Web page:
Tower Group offers a broad array of commercial and personal lines products. Our insurance segment (TICNY and TNIC) products target low severity, low frequency risks. In 2006, our overall average annual premium was $5,130 per policy for commercial lines and $1,161 per policy for personal lines.
Typically, the liability coverage on these classes of business is not exposed to long-tailed (i.e., many years may pass before claims are reported or settled), complex or contingent risks, such as products liability, asbestos or environmental claims. These risks are located in both urban and suburban areas of the
Northeastern United States, a market that we believe, in our lines of business, level of risk and premium size, has historically been underemphasized by regional and national insurance companies. With the OneBeacon Insurance Group LLC (OneBeacon) renewal rights agreement and our pending acquisition of Preserver, we have expanded our marketing territory to other areas outside of New York State, including New Jersey, Massachusetts, Maine, New Hampshire, Pennsylvania and Vermont and Rhode Island. However, we are maintaining a targeted approach to underwriting, focusing on underserved markets that we believe will permit us to achieve favorable premium rates.
The following table shows our gross premiums earned and loss ratio for the insurance segments products for the years ended December 31, 2006, 2005 and 2004:
Our commercial multiple-peril products include commercial package policies, businessowners policies and landlord package policies. Our commercial package policies provide property and casualty coverage and focus on classes of business such as retail and wholesale stores, restaurants, residential and commercial buildings, and grocery stores. We have written commercial package policies since TICNY commenced operations in 1990. Our businessowners policies provide property and liability coverage to small businesses. We introduced this product in 1997 to provide broader built-in coverage for businesses in the standard and preferred pricing tiers. Our landlord package policy provides property and casualty coverage for three-and-four-family dwellings with a maximum coverage limit of $700,000. As of December 31, 2006, approximately 40,107 commercial multiple-peril products were in force, including 23,616 commercial package policies and 11,799 landlord package policies and 4,692 business owners policies.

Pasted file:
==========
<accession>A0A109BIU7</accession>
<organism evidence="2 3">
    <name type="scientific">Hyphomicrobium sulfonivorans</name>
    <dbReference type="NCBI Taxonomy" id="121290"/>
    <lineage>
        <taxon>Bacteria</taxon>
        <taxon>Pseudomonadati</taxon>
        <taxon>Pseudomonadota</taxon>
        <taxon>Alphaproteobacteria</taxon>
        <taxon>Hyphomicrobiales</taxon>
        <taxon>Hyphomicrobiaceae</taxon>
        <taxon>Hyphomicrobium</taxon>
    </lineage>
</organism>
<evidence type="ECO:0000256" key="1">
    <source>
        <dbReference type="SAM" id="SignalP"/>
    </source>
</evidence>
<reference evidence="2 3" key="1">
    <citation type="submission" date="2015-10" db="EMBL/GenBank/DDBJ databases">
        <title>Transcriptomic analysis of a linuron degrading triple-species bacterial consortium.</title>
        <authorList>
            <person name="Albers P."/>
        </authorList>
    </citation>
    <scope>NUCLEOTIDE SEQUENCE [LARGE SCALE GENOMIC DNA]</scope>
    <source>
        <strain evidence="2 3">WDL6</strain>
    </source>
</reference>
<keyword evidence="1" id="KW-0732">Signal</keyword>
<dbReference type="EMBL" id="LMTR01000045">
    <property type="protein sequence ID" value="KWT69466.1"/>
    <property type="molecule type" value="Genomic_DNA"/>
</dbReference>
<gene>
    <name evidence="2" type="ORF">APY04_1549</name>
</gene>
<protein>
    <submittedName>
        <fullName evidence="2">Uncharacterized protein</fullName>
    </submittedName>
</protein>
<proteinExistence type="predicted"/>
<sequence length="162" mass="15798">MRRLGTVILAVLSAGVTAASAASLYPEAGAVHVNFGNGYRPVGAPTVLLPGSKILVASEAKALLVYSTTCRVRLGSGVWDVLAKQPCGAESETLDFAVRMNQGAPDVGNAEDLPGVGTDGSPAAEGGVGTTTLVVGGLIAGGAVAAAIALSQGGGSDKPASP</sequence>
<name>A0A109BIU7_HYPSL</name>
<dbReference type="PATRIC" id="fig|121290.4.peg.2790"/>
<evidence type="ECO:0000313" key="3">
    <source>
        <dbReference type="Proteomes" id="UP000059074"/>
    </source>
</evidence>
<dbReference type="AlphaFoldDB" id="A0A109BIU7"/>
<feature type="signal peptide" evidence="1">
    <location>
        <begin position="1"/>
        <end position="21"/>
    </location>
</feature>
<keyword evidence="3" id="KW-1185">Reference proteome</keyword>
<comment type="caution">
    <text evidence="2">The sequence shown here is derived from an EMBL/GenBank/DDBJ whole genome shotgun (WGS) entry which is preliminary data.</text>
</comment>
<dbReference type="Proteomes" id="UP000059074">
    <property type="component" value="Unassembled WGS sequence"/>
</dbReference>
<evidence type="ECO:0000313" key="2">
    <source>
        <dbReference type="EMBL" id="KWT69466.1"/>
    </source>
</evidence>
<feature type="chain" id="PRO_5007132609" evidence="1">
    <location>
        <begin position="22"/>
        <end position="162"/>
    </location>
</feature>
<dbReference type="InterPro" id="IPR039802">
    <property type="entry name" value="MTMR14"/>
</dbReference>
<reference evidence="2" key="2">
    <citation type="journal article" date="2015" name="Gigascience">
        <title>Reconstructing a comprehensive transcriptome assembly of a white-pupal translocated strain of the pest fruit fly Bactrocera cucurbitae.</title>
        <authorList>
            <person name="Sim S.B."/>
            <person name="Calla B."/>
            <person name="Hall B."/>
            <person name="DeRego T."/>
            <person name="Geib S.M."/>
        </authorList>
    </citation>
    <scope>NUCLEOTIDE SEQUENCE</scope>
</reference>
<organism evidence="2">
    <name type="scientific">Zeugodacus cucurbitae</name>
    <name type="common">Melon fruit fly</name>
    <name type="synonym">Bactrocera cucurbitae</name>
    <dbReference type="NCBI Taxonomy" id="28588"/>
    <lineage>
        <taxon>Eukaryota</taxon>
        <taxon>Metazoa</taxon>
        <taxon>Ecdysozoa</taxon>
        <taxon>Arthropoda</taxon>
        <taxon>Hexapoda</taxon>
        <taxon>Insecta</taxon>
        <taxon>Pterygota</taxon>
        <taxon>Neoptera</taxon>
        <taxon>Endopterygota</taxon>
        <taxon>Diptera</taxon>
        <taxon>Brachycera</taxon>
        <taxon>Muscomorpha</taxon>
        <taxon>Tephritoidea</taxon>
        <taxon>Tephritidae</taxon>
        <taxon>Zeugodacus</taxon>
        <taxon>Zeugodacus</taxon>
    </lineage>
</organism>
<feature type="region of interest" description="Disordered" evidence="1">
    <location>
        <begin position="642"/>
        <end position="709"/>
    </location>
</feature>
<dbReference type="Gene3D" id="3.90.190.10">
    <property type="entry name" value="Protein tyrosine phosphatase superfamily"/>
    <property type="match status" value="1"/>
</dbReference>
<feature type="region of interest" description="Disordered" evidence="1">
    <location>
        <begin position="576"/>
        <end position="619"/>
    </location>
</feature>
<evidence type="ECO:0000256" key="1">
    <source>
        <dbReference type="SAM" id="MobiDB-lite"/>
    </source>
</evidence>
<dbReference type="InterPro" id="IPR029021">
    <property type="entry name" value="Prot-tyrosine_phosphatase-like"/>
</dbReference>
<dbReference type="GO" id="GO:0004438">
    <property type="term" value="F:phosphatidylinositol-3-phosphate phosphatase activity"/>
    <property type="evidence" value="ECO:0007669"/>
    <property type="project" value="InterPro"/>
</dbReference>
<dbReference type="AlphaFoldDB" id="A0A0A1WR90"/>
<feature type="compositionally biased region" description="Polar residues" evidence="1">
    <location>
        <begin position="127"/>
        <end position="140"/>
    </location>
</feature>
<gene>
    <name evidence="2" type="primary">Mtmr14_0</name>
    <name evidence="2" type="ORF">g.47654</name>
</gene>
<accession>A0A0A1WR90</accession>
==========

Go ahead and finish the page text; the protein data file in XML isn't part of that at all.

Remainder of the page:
We offer other liability products in personal and commercial lines. Our commercial products are comprised of monoline commercial general liability and commercial umbrella policies. We write commercial general liability policies for risks that do not have property exposure or whose property exposure is insured elsewhere. Primarily, we target residential and commercial buildings, as well as artisan contractors for monoline general liability. Our commercial umbrella policy, introduced in 2002, provides additional liability coverage with limits of $1,000,000 to $5,000,000 to policyholders who insure their primary general liability exposure with TICNY through a business owners, commercial package policy or commercial general liability policy. As of December 31, 2006 approximately 3,342 monoline commercial general liability policies were in force. We also write monoline personal liability policies as an addition to our dwelling fire policies and currently have 1,259 comprehensive personal liability policies in force. For commercial umbrella we have a small number of policies with a limit over $5 million.
We introduced our workers compensation product in 1995. Our underwriting focus is on businesses such as restaurants, retail stores, offices, and service risks that generally have a lower potential for severe injuries to workers from exposure to dangerous machines, elevated worksites and occupational diseases. For workers compensation policies, we use full administered rates provided by the New York Compensation Insurance Rating Board, the Rating and Inspection Bureau of New Jersey, the Workers Compensation Rating Bureau of Massachusetts and the NCCI in developing our pricing in other states. In New Jersey and Massachusetts we also offer premium credits based on scheduled criteria. As of December 31, 2006, we had approximately 12,106 workers compensation policies in force.
Our commercial automobile product focuses on non-fleet and fleet business such as contractor and wholesale food delivery vehicles. We underwrite primarily medium and lightweight trucks (under 30,000 lbs. gross vehicular weight). Historically unprofitable accounts for this segment of the insurance industry such as livery, trucking for hire or long-haul trucking operations are presently excluded under our underwriting guidelines. We commenced writing commercial automobile business in 1998. As of December 31, 2006, approximately 3,256 commercial automobile policies were in force.
Our homeowners policy is a multiple-peril policy providing property and liability coverage for one and two-family owner-occupied residences. While we are expanding our marketing territories throughout New York State, the homes we currently insure are located predominantly in the greater New York City area. In the first quarter of 2006 we started writing homeowners business in New Jersey and added homeowners business in Massachusetts in December 2006. We market both a standard and preferred homeowners product. As of December 31, 2006, approximately 64,987 homeowners policies were in force.
Fire and Allied Lines